Panama’s economy is reaching a defining moment in its development, offering new prospects for trade and infrastructure financing. Ingrid Norton reports.
The current expansion of the Panama Canal and the free trade agreement (FTA) with the United States signed in October 2011 are acting to consolidate Panama’s position as the financial hub of Central America.
During the Caribbean Central America Action conference held in late November in New Orleans, the ascendance of Panama was a constant theme. The canal expansion, on target for completion in 2014, will triple the Panama Canal’s cargo capacity.
“It’s a watershed event,” said Carlos Mickan, chief financial officer at Pan-American Life Insurance. “The 10-year vision of expanding the Panama Canal is a tremendous engine for economic development in the country.” Pan-American Life acquired MetLife’s assets in Central America and the Caribbean, including Panama in early November last year. Mickan characterised Pan-American’s holdings in Panama as “very significant and very diversified”, driven by the country’s expanding middle class.
The International Monetary Fund projects that Panama’s real GDP growth in 2011 will exceed 8.5%, an expansion driven by growth in the commerce, construction, and transportation sectors.
The US$5.25bn canal expansion involves moving 50,000 cubic metres of dredging materials, creating a new set of locks, and expanding the entrance of the canal and its navigation channels. Besides the canal expansion, ambitious infrastructure projects in Panama include the construction of a new international airport in Rio Hato announced in early 2011 and expansion of the country’s existing airports.
A free trade agreement between the US and Panama, passed by the US Congress in October will further bulwark the growth. The trade agreement entails a 50% tariff elimination for services rendered and the stipulation that US firms can open in Panama’s markets with an investment of US$3mn or more, said Leroy Sheffer, chief executive partner of International Trade Advisory Services, a Panamanian law firm.
Sheffer characterised the agreement as a tremendous opportunity for the US and Panama to expand trade capacity. He said that the agreement, once implemented, will bring in a projected US$30bn in foreign direct investment. Sheffer said that in the future,Panama will increasingly market itself as a centre for outsourcing and auxiliary services. H.E. Mario Jaramillo, US ambassador to Panama, said that he expects the FTA to be fully implemented by mid-2012.
Joe Salazar, a representative from the US state department, concurred that the US government is working to get the FTA implemented “as soon as possible”. He noted that Panama’s proximity to the US will make Central America an increasingly important region for trade; the combined market of Central America is the third largest in Latin America after Mexico and Brazil. US companies are already acting to expand operations.
Earlier this year Dell announced an increased US$13mn investment in Panama, and Hewlett Packard is expanding its global delivery centre in Panama City.
David Lewis, vice-president of Manchester Trade, an international business advisory firm, is a specialist in Latin America and the Caribbean, with an emphasis on FTAs. He said that the agreement between the US and Panama will solidify the Panamanian economy’s position as a locus for investment, particularly in the logistics and services sector.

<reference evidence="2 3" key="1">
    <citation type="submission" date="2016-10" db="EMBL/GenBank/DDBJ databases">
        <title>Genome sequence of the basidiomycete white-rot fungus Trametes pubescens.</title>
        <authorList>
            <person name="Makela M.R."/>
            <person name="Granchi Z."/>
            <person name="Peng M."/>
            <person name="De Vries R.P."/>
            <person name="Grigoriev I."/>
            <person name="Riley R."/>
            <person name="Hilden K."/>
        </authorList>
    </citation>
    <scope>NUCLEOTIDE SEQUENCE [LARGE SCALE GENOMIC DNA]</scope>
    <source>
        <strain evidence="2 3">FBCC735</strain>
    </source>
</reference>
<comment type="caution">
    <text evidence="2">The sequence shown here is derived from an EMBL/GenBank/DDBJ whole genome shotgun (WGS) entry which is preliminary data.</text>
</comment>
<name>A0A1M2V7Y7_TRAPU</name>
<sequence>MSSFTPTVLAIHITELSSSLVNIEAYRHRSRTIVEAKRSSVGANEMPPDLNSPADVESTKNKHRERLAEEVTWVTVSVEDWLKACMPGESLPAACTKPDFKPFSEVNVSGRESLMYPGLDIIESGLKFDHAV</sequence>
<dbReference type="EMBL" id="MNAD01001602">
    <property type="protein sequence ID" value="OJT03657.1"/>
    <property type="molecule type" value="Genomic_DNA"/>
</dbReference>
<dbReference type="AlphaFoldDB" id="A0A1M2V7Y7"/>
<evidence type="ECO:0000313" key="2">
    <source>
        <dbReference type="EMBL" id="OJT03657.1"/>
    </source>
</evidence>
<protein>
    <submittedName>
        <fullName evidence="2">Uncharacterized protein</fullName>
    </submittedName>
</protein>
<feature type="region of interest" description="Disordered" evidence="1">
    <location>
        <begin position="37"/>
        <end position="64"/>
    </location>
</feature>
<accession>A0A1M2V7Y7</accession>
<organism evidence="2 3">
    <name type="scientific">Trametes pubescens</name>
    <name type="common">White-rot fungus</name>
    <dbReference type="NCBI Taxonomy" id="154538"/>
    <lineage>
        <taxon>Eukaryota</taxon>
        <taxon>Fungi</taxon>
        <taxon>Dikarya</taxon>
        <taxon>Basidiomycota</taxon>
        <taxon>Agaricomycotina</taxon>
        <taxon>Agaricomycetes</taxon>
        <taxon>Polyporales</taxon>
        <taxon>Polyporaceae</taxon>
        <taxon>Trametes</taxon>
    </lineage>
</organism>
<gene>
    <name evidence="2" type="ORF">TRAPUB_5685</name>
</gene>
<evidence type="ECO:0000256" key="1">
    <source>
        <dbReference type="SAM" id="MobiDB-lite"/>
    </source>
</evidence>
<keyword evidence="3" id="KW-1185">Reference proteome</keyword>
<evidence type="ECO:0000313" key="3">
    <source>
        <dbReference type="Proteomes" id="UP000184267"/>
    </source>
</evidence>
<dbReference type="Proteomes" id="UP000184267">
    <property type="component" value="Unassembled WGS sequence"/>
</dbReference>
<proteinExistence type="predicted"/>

Because Panama is growing too quickly for its labour market to supply the needs of its expanding economy, Lewis said he expects coming years to see a huge growth in multinationals in the country in coming years, and of what he calls “multi-latinas”, in the form of Panama’s increasing links with companies based out of Brazil, Peru and Colombia, which is also in the process of implementing an FTA the US.
Bruce Sim, head of capital markets and wealth management for RBC Financial (Caribbean), said that when it comes to regional trade finance, Panamanian banks enjoy a better standing in world banking than others in the region, and are considered a model in combating money laundering.
An emerging hub
The Panama Canal expansion is expected to further Panama’s status as a lynchpin between the US and Canada and emerging markets in South America. Alberto Aleman Zubieta, administrator at the Panama Canal Authority, said that he expects US companies to increasingly headquarter in Panama, and use the country as a base for capturing important Latin American markets.
The canal expansion, he noted, will also open new links between the Atlantic and Pacific. Atlantic ports in US cities such as Baltimore, New York, Norfolk and Savannah are all expanding their depths to accommodate a new generation of Panamax vessels, Zubieta said, while China is pouring “huge amounts of money into a mega-port in Cuba”.
Zubieta said that the canal expansion will open the canal to trade that cannot presently utilise the passage. One important effect of the canal, he said, will be in easing the transport of liquefied natural gas from the US and Caribbean to Asian markets.
Ports in the Gulf of Mexico such as Kingston are expanding in anticipation of the increase in trans-shipment opportunities. The capacity of ships which can cross the Panama Canal will go from the current 5,000 TEU vessels to 13,000-14,000 TEU vessels.
The success reflects the changing role of Panama in the global economy. At the conference, Mark Feierstein, an administrator at the US agency for international development, noted that the aid department’s office in Panama began two decades ago with a budget of US$40mn in the post-Noriega years. It will be closed by the end of the fiscal year. GTR